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Eliane Radigue trailer from Anaïs Prosaïc on Vimeo.
Greetings Tim,I'm a new follower to your blog and works. I'm parsing through (and really enjoying) Ecology Without Nature, which I stumbled upon as part of my research into "queer ecocriticism" (NeMLA term). This post on Radigue immediately brought to mind the work of Jacob Kirkegaard. I'll take a guess that you've heard of him before, but I thought I'd comment anyway.Thanks for coming back to your blog.-Jason
That's great Jason--please let me know more about your project on queer ecocriticism.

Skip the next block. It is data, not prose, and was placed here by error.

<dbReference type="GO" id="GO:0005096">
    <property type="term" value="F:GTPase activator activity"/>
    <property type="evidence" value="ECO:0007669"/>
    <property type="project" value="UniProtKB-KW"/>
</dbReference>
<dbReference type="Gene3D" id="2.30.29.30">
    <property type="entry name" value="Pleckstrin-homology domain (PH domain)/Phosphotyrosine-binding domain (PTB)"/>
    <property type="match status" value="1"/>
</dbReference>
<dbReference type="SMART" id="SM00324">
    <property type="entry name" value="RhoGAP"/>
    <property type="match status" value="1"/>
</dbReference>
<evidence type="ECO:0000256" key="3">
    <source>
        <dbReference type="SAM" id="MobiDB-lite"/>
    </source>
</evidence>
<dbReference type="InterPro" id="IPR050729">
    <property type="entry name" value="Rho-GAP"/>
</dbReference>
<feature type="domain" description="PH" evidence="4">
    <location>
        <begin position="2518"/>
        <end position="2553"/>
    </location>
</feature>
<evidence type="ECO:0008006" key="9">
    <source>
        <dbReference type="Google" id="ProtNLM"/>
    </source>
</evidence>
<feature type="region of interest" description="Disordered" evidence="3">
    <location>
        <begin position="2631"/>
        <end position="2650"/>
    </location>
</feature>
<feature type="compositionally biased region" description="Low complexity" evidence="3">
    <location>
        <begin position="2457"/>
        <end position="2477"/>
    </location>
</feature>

Regarding my senior capstone (undergrad) thesis on queer ecology . . . it's become increasingly tangled. In choosing a theoretical topic that I had little knowledge of, it's become mostly an exploration of terms mixed with an experiential and confessional coming out; or as I say, a "coming into" a queer ecological perspective. I've become particularly hinged and hung in discovering your work, and in the peripheral discourse with Zizek. Alas, it will come along, or come out, and exist as the excretion it is. Viability at this point . . . well. Whatever.Today, however, I produced a response to a friends quotes from Picasso and Dali regarding "taste" in art. The quotes were:Taste is the enemy of creativeness.- Pablo PicassoIt is good taste, and good taste alone, that possesses the power to sterilize and is always the first handicap to any creative functioning.- Salvador Dali My response was:Taste: a symptom of both palette and palate, producer and consumer. We might rather consider (or destroy altogether) the ambient medium between, that liminal space, separating one from the other.Yeah, I dunno.
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